Deep learning should be able to make short work of the above word problem. A serious attempt to estimate the carbon footprint of training GPT-4 concludes that it’s “the same as the annual emissions of 938 Americans.” This is negligeable in comparison to the environmental cost of Bitcoin5, for example, but the study points out that this figure “pale[s] in comparison to the environmental impact from other stages of an AI model’s life cycle, e.g. the deployment stage.” AlphaGeometry, unlike ChatGPT, is not expected to attract 180 million users; on the other hand, no one knows how much this and similar applications of AI to mathematics will eventually cost the environment. Very few people seem to care; and no one expects Google’s dirty laundry to pile up to offset DeepMind’s carbon footprint.

A digression (that is not really a digression) on billionaires

It has become increasingly difficult to ignore the growing influence of decisions by billionaires on the direction of mathematics. It’s not surprising that today’s Billionaires, like the Ultra-High Net Worth Individuals (UHNWI) of past eras, are deeply possessive of the institutions of higher education, to the point of paying to have the institutions named after themselves. Their kind attention to mathematics, apparently a more recent phenomenon, became visible to anyone willing to see it when a consortium of individuals who had made their billions in the tech industry created the Breakthrough Prize “so that scientists are glamorized” in a way an UHNWI can appreciate.

It’s easy to obsess over billionaires, especially when they have the power of life and death over your chosen vocation, and I will have to give this topic the attention it deserves in the future. For now I just want readers to remember that we’re only reading the news about how DeepMind’s latest invention “is coming for your mathematical lunch” because some billionaires are willing to provide the means for generating a billion random diagrams. The first question I asked Hayat6 was whether the training for his proof search project would be possible without the massive resources that only the tech industry has at its disposal. I was not surprised to learn that the training was carried out “with Meta’s Evariste AI team”; an academic department would not have been an option.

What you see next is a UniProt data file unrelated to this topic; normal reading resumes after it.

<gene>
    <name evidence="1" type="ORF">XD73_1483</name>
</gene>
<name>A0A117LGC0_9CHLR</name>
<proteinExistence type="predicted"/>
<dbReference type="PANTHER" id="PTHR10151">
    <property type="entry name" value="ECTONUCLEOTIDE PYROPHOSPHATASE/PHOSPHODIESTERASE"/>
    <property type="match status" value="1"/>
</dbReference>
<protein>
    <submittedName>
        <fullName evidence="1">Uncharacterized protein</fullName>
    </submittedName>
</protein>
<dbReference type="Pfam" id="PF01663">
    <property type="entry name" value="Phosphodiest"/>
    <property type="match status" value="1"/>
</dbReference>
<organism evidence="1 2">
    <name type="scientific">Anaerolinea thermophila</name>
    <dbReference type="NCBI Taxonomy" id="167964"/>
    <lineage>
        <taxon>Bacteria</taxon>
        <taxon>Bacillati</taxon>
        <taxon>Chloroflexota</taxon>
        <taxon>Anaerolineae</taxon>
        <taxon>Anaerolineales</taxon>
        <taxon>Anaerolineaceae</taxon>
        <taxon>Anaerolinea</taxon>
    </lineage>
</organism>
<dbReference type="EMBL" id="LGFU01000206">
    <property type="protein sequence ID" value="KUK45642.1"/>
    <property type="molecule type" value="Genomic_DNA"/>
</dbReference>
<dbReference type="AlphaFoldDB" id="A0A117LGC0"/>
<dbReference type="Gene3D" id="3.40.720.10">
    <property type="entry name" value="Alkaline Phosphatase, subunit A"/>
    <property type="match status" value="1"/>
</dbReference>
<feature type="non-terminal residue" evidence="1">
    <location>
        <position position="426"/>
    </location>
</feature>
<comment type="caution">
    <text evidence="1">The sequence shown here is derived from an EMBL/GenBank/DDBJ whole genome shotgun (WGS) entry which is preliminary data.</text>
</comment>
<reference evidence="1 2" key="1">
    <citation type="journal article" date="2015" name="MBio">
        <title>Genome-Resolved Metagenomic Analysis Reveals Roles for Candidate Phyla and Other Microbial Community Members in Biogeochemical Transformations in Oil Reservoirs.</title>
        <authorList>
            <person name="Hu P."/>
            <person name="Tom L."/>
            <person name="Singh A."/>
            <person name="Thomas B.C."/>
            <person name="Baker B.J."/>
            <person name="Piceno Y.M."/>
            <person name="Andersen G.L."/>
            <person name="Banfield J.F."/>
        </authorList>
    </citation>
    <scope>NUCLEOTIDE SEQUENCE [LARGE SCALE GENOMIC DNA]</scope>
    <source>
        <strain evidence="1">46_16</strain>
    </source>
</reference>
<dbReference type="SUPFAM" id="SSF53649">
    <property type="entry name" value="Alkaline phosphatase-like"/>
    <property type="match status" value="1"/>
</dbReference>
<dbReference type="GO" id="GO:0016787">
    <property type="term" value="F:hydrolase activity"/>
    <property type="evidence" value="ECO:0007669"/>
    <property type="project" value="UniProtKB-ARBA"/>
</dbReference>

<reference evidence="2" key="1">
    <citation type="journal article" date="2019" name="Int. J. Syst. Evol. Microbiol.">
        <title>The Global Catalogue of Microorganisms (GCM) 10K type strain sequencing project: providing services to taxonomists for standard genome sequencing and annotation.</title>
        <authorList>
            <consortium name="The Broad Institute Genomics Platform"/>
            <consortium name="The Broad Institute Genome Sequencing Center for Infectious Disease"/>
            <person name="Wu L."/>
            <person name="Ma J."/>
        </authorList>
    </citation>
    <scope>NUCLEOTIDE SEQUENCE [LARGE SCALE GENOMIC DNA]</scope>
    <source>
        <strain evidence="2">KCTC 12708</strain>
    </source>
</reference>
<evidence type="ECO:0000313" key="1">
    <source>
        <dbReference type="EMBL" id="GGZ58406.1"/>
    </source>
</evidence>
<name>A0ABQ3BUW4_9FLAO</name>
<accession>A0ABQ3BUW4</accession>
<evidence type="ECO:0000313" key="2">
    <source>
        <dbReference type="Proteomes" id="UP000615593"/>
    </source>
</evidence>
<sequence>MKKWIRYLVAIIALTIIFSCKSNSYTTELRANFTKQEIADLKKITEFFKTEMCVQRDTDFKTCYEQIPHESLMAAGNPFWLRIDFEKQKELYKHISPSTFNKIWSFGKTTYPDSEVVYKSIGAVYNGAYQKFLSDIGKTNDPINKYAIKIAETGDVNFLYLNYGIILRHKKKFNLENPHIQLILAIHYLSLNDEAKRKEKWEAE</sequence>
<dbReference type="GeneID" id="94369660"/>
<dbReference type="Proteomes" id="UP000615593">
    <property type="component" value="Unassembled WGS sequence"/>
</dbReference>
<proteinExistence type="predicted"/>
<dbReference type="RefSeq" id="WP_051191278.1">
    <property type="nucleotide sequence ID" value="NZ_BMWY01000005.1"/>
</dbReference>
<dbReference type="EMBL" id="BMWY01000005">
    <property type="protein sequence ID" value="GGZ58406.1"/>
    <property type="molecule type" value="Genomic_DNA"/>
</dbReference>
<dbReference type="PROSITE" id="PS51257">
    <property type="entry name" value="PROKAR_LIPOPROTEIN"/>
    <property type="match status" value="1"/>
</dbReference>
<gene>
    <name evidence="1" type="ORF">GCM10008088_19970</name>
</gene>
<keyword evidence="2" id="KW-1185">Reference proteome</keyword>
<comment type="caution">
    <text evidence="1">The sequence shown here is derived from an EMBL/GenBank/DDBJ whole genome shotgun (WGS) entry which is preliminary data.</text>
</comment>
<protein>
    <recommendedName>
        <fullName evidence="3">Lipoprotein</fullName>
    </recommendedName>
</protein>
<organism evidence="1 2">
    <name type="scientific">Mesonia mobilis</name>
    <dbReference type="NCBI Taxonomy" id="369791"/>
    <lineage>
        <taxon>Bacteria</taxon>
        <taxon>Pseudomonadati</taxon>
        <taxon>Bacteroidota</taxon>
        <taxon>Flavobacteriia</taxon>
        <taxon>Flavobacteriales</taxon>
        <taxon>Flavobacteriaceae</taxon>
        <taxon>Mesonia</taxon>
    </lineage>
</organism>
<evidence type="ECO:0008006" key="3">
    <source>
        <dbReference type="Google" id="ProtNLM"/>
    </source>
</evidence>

Will AlphaGeometry ever matter to geometry?

Michael Barany, a historian of mathematics and science at the University of Edinburgh,[who]said he wondered whether[solving Olympiad problems]was a meaningful mathematical milestone. “What the I.M.O. is testing is very different from what creative mathematics looks like for the vast majority of mathematicians,” he said.

(quoted in S. Roberts’s *New York Times* article.)

Do the Alpha projects matter? In 2021 a *Forbes* journalist called DeepMind’s AlphaFold, which predicts the 3-dimensional geometry of protein molecules, “The most important achievement in AI — Ever”7 for its potential to “revolutionize our understanding of biology” and contribute to the discovery of new therapeutic drugs. Go players, for their part, claim the game has changed, now that professionals are all studying the moves of DeepMind’s AlphaGo and AlphaZero.8 But what will AlphaGeometry change? The main purpose of the IMO is to stimulate interest in mathematics and to provide medalists with a credential that will help them compete for the most prized places in higher education. No one is suggesting that AlphaGeometry will soon be taking the place of math majors in undergraduate classrooms. So what is the point?

The style of DeepMind’s announcements of “breakthroughs” is by now familiar, with the obligatory *Nature *article accompanied by articles in the major international press, the whole orchestrated for maximum impact, with the information strictly quarantined so that the press release, the *Nature *article, and the press coverage are all made public at the same time. If AlphaGeometry is to be more than another such publicity stunt, it has to look convincingly like a step in the direction of something much bigger, which may or may not be identified with the ultimate goal of Artificial General Intelligence. But, as the above quote from Michael Barany makes clear, no reason has been given to believe that AlphaGeometry is a step in the direction of anything but itself.